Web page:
The advantage in this race is automatically Novstrup’s, because unlike Dennert, he lives in the district, and Dennert had to move into it after redistricting.  But, redistricting is much like hitting a big reset button, so everyone is dealing with newness and confusion.

When I look at races, I’m mindful of demographics, but more concerned with how strong the competitors will campaign. To me that’s the indicator. And I see this one as a knock down drag-out.

They both know how to campaign, and they both will. And both parties will be very interested in the outcome.

#1 – Tim Rave (R) versus Dan Ahlers (D)

This is the race that has everything. It is a grudge match from last election. It has tighter party registration margins after redistricting. It’s at the edge of the biggest media market in the state.  And it has the added attraction of one of the competitors being the State Republican Party chairman.

Last election, Dan Ahlers ran a middling campaign, doing silly things like a last minute attack on Rave for being pro-life…  in a largely catholic or otherwise religious conservative district. At the same time, Tim Rave’s campaign was hitting on all cylinders, and brought in significant enough margins in Hanson and McCook to offset a 300 vote deficit in Minnehaha county.

This year, same competitors looking at the mistakes and successes of last year, while at the same time, Rave has to bear the burden of helming the SDGOP.It’s inescapable that when you’re the chair, you get the phone calls.

As far as the opposition is concerned this makes the race more about bragging rights, and less about good governance. They want to take Rave out.

Watch for money to go into this race on the Democrat’s side. Rave has to walk a tightrope in his own race to separate party affairs from those of his district, so he possibly isn’t as vocal as he could be.

But with as many friends as he has willing to go to work for him, he can make it up by running a well-oiled effort, that builds on the successes of his victory in 2010.

OK – That’s my take on Top Five South Dakota State Senate Races – Early August Edition. Thoughts, comments, honorable mentions? You have the floor.

18 Replies to “Top Five South Dakota State Senate Races – Early August Edition”

  1. Spencer

    Angie Buhl’s campaign strategy: large sums of out-of-state money + tons of backstabbing and dirty tactics + very low turnout elections = success. I think Angie Buhl’s community organizing is going to be facing too many voters this November…far more than she can possibly buy off with her ActBlue dollars.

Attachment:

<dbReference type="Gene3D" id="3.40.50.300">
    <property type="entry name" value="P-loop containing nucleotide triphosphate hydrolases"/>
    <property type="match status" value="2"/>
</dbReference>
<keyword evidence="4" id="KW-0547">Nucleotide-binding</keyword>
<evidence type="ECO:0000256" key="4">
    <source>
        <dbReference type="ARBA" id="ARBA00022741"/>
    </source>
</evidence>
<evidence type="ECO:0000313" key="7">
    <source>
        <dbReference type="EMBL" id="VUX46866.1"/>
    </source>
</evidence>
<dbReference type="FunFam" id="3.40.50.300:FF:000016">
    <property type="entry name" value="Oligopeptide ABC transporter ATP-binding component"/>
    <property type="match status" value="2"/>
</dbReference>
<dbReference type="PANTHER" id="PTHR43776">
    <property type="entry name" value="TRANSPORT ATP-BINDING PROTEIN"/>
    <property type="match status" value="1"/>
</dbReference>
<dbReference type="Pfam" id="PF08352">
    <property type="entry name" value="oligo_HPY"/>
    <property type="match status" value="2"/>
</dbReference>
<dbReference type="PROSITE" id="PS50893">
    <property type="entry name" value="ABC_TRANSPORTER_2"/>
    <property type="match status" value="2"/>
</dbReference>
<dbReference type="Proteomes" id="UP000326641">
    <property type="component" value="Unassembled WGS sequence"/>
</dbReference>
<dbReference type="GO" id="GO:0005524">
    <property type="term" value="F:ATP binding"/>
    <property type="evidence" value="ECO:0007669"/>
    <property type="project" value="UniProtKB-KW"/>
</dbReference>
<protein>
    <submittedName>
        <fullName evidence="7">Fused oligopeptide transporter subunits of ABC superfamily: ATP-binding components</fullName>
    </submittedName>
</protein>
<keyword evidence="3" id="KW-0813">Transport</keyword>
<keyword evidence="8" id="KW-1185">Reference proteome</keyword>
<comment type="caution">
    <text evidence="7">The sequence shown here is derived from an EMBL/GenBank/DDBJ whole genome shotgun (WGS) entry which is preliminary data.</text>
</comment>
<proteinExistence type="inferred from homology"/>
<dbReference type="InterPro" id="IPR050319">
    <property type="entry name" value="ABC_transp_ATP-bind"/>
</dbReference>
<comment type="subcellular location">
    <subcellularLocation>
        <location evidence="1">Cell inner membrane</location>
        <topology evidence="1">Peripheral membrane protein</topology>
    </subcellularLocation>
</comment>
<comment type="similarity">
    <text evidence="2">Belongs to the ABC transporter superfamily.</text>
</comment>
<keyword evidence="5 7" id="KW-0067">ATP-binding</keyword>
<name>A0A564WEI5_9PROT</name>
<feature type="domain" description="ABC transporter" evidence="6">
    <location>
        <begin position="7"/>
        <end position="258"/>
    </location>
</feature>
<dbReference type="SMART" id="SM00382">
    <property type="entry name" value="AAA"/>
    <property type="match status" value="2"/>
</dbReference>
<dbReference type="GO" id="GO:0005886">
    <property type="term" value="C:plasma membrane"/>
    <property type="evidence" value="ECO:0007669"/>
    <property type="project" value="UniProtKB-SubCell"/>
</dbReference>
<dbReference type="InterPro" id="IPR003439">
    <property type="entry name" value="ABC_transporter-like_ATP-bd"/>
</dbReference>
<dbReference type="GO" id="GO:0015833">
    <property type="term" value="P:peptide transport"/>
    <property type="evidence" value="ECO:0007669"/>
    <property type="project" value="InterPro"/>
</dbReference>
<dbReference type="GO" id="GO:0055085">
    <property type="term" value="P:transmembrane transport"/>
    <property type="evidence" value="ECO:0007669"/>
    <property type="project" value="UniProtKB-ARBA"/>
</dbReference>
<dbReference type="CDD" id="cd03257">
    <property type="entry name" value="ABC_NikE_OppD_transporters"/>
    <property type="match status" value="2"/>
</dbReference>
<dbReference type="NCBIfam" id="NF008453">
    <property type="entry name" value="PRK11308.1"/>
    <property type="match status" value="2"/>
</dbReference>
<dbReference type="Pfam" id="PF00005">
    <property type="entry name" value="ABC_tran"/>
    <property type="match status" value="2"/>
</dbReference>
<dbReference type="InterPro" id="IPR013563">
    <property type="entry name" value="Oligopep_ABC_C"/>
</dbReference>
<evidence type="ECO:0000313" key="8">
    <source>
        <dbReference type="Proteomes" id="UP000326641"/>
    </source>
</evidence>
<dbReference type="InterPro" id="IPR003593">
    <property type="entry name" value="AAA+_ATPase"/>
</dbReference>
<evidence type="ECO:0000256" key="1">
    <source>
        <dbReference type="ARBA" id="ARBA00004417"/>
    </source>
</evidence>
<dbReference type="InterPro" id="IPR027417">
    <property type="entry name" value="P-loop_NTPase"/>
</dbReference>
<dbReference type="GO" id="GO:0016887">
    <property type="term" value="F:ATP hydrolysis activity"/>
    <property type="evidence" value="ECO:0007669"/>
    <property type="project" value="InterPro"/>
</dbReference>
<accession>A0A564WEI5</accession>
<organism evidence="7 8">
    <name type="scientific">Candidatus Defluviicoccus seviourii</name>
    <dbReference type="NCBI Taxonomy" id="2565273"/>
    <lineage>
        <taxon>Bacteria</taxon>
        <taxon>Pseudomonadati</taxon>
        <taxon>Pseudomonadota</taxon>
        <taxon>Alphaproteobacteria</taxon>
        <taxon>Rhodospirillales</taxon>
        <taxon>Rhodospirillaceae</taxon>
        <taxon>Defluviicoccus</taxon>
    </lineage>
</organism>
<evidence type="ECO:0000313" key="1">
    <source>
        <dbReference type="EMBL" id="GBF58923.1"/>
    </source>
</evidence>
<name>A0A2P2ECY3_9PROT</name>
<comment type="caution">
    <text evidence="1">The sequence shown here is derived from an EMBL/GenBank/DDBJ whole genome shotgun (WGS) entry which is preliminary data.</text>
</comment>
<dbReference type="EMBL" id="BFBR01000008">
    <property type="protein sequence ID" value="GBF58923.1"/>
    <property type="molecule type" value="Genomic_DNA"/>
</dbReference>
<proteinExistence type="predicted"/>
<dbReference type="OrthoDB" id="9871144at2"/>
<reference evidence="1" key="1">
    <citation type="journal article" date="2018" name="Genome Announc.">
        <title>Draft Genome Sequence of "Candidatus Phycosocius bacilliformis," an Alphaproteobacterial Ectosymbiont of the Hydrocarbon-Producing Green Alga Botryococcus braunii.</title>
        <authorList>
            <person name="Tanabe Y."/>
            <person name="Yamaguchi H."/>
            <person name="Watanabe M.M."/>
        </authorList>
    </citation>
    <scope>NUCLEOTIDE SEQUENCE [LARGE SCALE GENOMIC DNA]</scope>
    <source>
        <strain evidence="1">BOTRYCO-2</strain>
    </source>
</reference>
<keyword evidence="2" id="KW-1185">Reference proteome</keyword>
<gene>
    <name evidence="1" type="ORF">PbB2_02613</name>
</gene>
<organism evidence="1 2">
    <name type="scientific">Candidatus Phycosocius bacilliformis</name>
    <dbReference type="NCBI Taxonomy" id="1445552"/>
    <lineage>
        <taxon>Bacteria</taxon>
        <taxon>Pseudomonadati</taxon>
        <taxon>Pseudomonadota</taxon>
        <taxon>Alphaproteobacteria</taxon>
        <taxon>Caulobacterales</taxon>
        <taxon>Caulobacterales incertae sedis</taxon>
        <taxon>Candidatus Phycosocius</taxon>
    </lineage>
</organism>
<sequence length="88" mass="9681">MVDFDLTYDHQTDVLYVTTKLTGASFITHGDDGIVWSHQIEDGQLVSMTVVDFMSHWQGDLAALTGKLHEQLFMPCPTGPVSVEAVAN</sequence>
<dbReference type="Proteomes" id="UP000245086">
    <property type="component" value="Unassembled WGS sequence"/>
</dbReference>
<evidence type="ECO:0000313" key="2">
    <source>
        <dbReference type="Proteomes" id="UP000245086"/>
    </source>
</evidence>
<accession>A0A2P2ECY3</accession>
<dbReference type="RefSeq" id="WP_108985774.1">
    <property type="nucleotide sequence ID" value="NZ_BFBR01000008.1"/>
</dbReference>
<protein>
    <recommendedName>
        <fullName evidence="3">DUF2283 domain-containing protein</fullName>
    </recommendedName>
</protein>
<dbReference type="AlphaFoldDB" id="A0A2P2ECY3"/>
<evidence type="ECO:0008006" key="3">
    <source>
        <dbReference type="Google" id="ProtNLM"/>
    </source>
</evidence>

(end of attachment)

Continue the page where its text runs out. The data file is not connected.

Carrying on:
2. Anonymous

    Welke vs Fryslie is a potential dem pickup.

    Rave is safe, Novstrup should prevail fairly strongly, White looks tough, Begalka and Street is a toss up as is Miles and Buhl.

  3. Anonymous

    Begalka versus Street will be interesting. Volga and Sinai were added to District 4 in redistricting. It is a new area for both candidates but a very Republican area that could tip the scales in favor of Begalka.

  4. Tim Begalka

    I find your comments about me offensive and untrue. If I ever let my passions run hot it is when people say untrue things about me. Sure,I was a little perturbed before the election when “people in high places” endorsed my opponent. But I was complimented by several people,including a member of the Governor’s staff,for the classy way I handled it. Then,after I won by such a large margin I was happy and relieved, and I don’t recall chastising anyone (until now) ! Also, I was “identified as a tea-party Republican”? By whom ???

    1. PP at the SDWC

      Tim, why would you take my comments as “offensive and untrue?” They were certainly not meant in that vein.

      My comments were based on some of the commentary you’ve made on facebook after the election over endorsements. Are you saying you’ve asked for and received the support of your opponent in the primary? If so, please note that, and I’ll gladly stand corrected.

      If you are saying that you are not a tea party republican, then you ought to say something to tea party members that are calling you one of their own, or are you telling us that you don’t agree with their issues? There were certainly scorecards, and postcards sent touting you as the more conservative choice.

      It is not as if I’m the only one noticing it, either. From the Argus: “The tea party endorsed Begalka, and Daugaard endorsed Rausch, who got whipped by a 2-1 margin. Rausch probably was doomed from the start. And his toppling would have been a much beloved event among the tea party, who consider him and other Republican leaders to be traitors. But throw in the fact that Daugaard had endorsed him, and it turned out to be frosting on the cake for the tea party.”

    1. PP at the SDWC Post author

      Zach, I’m illustrating reasons why I think his race isn’t going to be a cakewalk. Nothing more, and nothing less.